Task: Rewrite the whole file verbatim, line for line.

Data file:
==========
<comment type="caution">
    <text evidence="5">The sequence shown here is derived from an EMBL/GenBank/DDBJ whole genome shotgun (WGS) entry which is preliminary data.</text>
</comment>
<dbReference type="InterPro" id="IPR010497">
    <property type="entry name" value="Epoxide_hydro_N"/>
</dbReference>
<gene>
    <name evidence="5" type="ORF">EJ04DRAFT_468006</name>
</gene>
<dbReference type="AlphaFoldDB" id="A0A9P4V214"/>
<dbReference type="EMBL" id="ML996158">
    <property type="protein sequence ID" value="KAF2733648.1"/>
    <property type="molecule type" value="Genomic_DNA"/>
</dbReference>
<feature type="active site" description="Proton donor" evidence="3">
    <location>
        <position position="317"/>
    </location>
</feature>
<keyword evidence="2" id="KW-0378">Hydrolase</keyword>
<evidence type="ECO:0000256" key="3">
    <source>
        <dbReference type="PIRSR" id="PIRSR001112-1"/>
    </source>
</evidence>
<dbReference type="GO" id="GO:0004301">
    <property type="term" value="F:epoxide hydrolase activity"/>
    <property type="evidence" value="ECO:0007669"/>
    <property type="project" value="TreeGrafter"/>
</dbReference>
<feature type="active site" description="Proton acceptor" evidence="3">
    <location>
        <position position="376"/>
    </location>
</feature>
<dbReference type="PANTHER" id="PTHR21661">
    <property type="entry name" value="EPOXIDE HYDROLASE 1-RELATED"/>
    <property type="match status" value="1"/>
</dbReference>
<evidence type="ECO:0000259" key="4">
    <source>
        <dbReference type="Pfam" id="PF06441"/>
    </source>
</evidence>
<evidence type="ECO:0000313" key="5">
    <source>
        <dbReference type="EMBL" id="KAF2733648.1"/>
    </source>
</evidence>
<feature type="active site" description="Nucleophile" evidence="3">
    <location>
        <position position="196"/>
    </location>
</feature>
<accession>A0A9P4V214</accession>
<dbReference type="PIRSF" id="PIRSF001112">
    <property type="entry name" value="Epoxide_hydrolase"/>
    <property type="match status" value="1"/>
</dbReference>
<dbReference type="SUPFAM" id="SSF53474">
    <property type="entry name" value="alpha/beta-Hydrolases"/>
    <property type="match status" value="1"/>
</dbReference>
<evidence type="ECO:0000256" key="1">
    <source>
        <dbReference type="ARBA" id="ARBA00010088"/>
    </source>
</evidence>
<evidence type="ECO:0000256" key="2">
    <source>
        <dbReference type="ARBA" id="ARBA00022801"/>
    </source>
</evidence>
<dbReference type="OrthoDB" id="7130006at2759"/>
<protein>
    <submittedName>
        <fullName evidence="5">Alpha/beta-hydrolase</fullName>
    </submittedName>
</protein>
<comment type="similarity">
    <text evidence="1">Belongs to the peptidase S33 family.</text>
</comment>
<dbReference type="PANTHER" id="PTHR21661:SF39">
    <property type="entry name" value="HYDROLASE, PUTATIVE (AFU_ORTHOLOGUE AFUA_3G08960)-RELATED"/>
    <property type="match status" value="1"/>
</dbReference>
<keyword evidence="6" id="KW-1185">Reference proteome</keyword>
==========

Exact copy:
<comment type="caution">
    <text evidence="5">The sequence shown here is derived from an EMBL/GenBank/DDBJ whole genome shotgun (WGS) entry which is preliminary data.</text>
</comment>
<dbReference type="InterPro" id="IPR010497">
    <property type="entry name" value="Epoxide_hydro_N"/>
</dbReference>
<gene>
    <name evidence="5" type="ORF">EJ04DRAFT_468006</name>
</gene>
<dbReference type="AlphaFoldDB" id="A0A9P4V214"/>
<dbReference type="EMBL" id="ML996158">
    <property type="protein sequence ID" value="KAF2733648.1"/>
    <property type="molecule type" value="Genomic_DNA"/>
</dbReference>
<feature type="active site" description="Proton donor" evidence="3">
    <location>
        <position position="317"/>
    </location>
</feature>
<keyword evidence="2" id="KW-0378">Hydrolase</keyword>
<evidence type="ECO:0000256" key="3">
    <source>
        <dbReference type="PIRSR" id="PIRSR001112-1"/>
    </source>
</evidence>
<dbReference type="GO" id="GO:0004301">
    <property type="term" value="F:epoxide hydrolase activity"/>
    <property type="evidence" value="ECO:0007669"/>
    <property type="project" value="TreeGrafter"/>
</dbReference>
<feature type="active site" description="Proton acceptor" evidence="3">
    <location>
        <position position="376"/>
    </location>
</feature>
<dbReference type="PANTHER" id="PTHR21661">
    <property type="entry name" value="EPOXIDE HYDROLASE 1-RELATED"/>
    <property type="match status" value="1"/>
</dbReference>
<evidence type="ECO:0000259" key="4">
    <source>
        <dbReference type="Pfam" id="PF06441"/>
    </source>
</evidence>
<evidence type="ECO:0000313" key="5">
    <source>
        <dbReference type="EMBL" id="KAF2733648.1"/>
    </source>
</evidence>
<feature type="active site" description="Nucleophile" evidence="3">
    <location>
        <position position="196"/>
    </location>
</feature>
<accession>A0A9P4V214</accession>
<dbReference type="PIRSF" id="PIRSF001112">
    <property type="entry name" value="Epoxide_hydrolase"/>
    <property type="match status" value="1"/>
</dbReference>
<dbReference type="SUPFAM" id="SSF53474">
    <property type="entry name" value="alpha/beta-Hydrolases"/>
    <property type="match status" value="1"/>
</dbReference>
<evidence type="ECO:0000256" key="1">
    <source>
        <dbReference type="ARBA" id="ARBA00010088"/>
    </source>
</evidence>
<evidence type="ECO:0000256" key="2">
    <source>
        <dbReference type="ARBA" id="ARBA00022801"/>
    </source>
</evidence>
<dbReference type="OrthoDB" id="7130006at2759"/>
<protein>
    <submittedName>
        <fullName evidence="5">Alpha/beta-hydrolase</fullName>
    </submittedName>
</protein>
<comment type="similarity">
    <text evidence="1">Belongs to the peptidase S33 family.</text>
</comment>
<dbReference type="PANTHER" id="PTHR21661:SF39">
    <property type="entry name" value="HYDROLASE, PUTATIVE (AFU_ORTHOLOGUE AFUA_3G08960)-RELATED"/>
    <property type="match status" value="1"/>
</dbReference>
<keyword evidence="6" id="KW-1185">Reference proteome</keyword>